Amanda Hopes for Successful Partnership

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Amanda is second year Human Biology and Society Major. She is a member of the GROW team, the ghU committee, and will be heading up Partnerships on Executive Board next year. In her off hours, she works at the CLiCC lab and studies up on her three favorite subjects: botany, fermented agave, and lip tattoos.


So in sitting down to write this post, I came to the astonishing realization that in exactly two weeks and two days, I will be on a 16 hour flight to Dubai. In three weeks and two days, I will (hopefully) have finished unpacking and settled into our little room in the Nama Subcounty, Mukuno District in South Central Uganda. And in four weeks and two days? That’s what’s really starting to freak me out.

What I wish I could say, with the utmost confidence, is that in four weeks and two days, Ayesha, Pao, Tommaso, and I will have made some kind of tangible impact on our partner organization. In an ideal world, it would only take a couple of days to re-survey the five villages we’ve been working with on our two-year-long WASH project. Maybe it would take another couple of days to examine maternal health problems and malaria prevalence in the region, and perhaps we’d need a day to analyze our data and come up with a plan. I’m sure in the next week we could take some strides in the direction of implementing an outreach. Four weeks and two days from today we will have definitely distributed our newly edited WASH manual to every family in every village, and probably have made a video or two in Lugandan that can be played in common meeting places to make the sanitation curriculum more accessible. In an ideal world, by the time our seven weeks in Uganda have passed, our little team will have transformed life at Mpoma Community HIV/AIDS Initiative and the surrounding villages, making soap a household staple, stamping out malaria with nets that don’t trap heat or reek of insecticides, incinerating the maternal mortality rate with an army of well-trained, well-equipped midwives (and an unlimited supply of prenatal vitamins, of course), and eliminating any fears of water shortages or waterborne illness from living memory. After all, doesn’t it only take 30 seconds to foster a collaborative relationship based on mutual respect and a common goal?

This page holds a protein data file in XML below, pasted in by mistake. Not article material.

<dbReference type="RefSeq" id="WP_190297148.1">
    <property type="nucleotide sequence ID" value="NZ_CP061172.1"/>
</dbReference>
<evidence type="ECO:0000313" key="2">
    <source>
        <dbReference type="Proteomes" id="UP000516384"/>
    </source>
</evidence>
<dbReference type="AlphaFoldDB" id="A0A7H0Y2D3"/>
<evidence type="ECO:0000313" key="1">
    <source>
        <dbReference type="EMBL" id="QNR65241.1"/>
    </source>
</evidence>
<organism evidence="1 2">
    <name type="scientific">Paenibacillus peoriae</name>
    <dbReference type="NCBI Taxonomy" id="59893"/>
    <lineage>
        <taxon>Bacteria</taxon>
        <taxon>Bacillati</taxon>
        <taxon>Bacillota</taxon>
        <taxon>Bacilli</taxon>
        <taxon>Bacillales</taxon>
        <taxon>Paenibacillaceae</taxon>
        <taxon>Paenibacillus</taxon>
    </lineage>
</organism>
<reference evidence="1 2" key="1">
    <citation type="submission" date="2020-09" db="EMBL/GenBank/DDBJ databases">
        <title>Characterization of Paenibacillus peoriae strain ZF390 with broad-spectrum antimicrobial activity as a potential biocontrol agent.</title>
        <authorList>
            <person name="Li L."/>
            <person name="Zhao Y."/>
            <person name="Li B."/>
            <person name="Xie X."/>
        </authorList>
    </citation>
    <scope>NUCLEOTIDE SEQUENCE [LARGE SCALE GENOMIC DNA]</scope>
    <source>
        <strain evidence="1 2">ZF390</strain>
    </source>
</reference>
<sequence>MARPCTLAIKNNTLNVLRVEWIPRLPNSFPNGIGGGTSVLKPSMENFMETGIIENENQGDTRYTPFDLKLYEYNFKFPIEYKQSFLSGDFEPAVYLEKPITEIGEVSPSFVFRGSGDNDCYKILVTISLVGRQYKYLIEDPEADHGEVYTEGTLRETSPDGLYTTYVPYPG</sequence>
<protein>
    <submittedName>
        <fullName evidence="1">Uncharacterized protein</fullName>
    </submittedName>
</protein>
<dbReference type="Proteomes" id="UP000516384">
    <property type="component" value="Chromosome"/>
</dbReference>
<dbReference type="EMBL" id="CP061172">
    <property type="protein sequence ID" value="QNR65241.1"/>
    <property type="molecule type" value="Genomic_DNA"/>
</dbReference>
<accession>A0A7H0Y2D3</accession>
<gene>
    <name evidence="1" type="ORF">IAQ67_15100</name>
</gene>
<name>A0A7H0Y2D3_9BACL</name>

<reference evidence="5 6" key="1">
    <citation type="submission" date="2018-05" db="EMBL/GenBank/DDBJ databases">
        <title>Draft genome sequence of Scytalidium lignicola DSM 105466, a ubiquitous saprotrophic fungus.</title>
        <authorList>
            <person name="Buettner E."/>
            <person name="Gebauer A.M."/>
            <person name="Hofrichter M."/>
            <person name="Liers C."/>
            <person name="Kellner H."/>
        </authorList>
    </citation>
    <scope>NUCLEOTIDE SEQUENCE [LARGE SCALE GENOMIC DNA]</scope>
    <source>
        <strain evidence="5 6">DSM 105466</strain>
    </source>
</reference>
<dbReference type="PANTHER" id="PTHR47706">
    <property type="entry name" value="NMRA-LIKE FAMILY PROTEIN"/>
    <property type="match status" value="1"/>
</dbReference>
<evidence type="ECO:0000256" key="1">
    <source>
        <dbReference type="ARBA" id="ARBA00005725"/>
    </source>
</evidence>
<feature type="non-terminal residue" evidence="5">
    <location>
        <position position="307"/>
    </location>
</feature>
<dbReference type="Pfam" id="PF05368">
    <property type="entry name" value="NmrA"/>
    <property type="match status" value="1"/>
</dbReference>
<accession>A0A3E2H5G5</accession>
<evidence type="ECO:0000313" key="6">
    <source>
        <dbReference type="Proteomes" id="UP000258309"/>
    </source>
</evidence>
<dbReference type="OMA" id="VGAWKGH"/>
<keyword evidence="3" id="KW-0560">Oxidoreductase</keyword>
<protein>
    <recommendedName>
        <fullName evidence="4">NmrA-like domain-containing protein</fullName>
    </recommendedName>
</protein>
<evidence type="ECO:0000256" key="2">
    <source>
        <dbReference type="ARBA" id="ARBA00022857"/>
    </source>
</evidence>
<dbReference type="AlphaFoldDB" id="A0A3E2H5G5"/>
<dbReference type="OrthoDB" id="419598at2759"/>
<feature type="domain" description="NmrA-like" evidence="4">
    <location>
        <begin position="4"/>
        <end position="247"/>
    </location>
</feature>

The reality is that if in four weeks and two days, Peter (our main contact at Mpoma) feels comfortable telling us that the survey we’ve spent the last two and a half months developing is useless, and that we need to throw out all of our plans and start from scratch, I think we will have made some progress. While the goals I listed are almost laughable in the context of seven weeks, they aren’t impossible. They’re just going to take time. In ghU last week, we discussed the difference between a decent organization and a groundbreaking one. A groundbreaking organization focuses on sustainability– they have specific goals and they don’t accept donations that come with strings attached. The thing is, we can’t expect Mpoma to be groundbreaking without holding ourselves to the same standard. If we want to break the donor-recipient model, if we really believe in partnership, then we shouldn’t have to wait for our “groundbreaking organization” to reject our ideas– we should be listening to theirs. We Skype Peter (internet permitting) every other week, we’ve sent him drafts, and we have focused our research based on his suggestions. We are definitely trying our best. What makes our GROW team groundbreaking, however, is that all four of us understand that all of our plans might be thrown out the window as soon as we arrive, and we have to be okay with that. In nine weeks and two days, I would rather be struggling to find photographic evidence of our impact than looking through glamorous photos of changes destined to fall apart as soon as our plane takes off. GlobeMed has taught me that global health work doesn’t always involve a “sexy” project– sometimes it’s slow, and dirty, and frustrating. But it’s pretty groundbreaking nonetheless.


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